(1) In certain circumstances a court may be entitled to draw adverse inferences from the absence or silence of a witness who might be expected to have material evidence to give on an issue in an action.

(2) If a court is willing to draw such inferences they may go to strengthen the evidence adduced on that issue by the other party or to weaken the evidence, if any, adduced by the party who might reasonably have been expected to call the witness. 

(3) There must, however, have been some evidence, however weak, adduced by the former on the matter in question before the court is entitled to draw the desired inference: in other words, there must be a case to answer on that issue.

(4) If the reason for the witness's absence or silence satisfies the court then no such adverse inference may be drawn. If, on the other hand, there is some credible explanation given, even if it is not wholly satisfactory, the potentially detrimental effect of his/her absence or silence may be reduced or nullified.

In applying Wisniewski, the Judge found at [96]:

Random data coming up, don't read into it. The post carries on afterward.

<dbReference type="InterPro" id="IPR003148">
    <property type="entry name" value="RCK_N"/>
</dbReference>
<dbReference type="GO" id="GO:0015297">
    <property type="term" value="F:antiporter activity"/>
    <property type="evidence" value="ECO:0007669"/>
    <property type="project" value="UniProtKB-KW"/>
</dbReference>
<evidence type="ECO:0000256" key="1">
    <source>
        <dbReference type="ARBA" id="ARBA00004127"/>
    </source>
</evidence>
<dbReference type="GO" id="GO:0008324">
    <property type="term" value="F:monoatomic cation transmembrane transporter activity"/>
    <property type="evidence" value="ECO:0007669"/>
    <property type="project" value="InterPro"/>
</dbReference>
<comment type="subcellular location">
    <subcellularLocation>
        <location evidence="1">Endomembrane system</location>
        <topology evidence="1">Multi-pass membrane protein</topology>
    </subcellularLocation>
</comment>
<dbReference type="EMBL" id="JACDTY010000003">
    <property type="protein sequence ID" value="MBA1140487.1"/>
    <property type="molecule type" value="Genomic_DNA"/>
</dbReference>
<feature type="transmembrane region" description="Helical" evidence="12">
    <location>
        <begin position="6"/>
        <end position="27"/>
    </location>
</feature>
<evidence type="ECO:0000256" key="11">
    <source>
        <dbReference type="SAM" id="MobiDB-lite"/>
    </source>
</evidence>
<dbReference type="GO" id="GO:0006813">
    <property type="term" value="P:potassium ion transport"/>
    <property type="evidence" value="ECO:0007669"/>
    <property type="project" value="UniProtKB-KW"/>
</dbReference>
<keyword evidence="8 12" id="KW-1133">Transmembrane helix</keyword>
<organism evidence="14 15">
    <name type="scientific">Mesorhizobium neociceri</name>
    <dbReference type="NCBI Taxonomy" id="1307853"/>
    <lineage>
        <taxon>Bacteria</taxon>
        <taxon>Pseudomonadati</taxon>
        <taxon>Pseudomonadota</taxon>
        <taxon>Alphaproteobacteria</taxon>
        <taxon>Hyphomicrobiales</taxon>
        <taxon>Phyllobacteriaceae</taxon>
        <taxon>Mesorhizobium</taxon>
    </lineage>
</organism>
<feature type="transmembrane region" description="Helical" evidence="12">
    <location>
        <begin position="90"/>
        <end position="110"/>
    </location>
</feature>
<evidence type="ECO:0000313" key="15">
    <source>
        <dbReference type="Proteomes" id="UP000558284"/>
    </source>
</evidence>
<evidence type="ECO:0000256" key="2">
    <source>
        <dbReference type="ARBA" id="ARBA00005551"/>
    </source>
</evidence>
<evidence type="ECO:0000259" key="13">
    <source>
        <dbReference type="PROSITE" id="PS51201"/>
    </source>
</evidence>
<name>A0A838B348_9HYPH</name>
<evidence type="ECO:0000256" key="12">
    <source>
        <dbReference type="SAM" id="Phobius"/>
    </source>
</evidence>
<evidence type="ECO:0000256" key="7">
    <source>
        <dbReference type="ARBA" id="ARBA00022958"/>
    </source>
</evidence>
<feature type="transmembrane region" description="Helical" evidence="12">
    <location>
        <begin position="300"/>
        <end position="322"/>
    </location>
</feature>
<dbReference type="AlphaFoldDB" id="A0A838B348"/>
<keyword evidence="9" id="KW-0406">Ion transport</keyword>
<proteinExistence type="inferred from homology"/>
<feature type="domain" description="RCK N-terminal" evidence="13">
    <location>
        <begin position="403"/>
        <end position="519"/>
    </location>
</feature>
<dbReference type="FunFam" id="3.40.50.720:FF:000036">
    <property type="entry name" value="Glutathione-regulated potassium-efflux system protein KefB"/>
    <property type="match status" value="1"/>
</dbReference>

The agreed evidence was that an urgent USS should be conducted within 2 hours. There was some evidence that in some cases this standard may not be practically possible. However, in this case I have no evidence that any efforts were made to obtain an urgent USS. It appears that nothing happened for over 2 hours before the USS form was completed. The Defendant does not accept that I should conclude that it was practical to conduct a USS within 2 hours. Although I do not have direct evidence on this issue, applying the approach in Wisniewski it appears to me that I am entitled to find that a USS could have been conducted within 2 hours. The expert evidence makes it clear that it is unusual for it not to be possible to conduct a USS within 2 hours. The issue in this case appears to have been the delay in completing a request form. This was a sufficiently unusual incident that it is likely to have been memorable and so there is no reason to believe that an explanation for the delay in completing the USS could not have been provided if there was one. Mr Sabbagh accepted that the need to complete the form could have been overlooked. In those circumstances, the absence of evidence explaining the delay in obtaining the USS and, in particular, the absence of evidence explaining the failure to complete the request for the USS means that I can find there was no good reason for it.”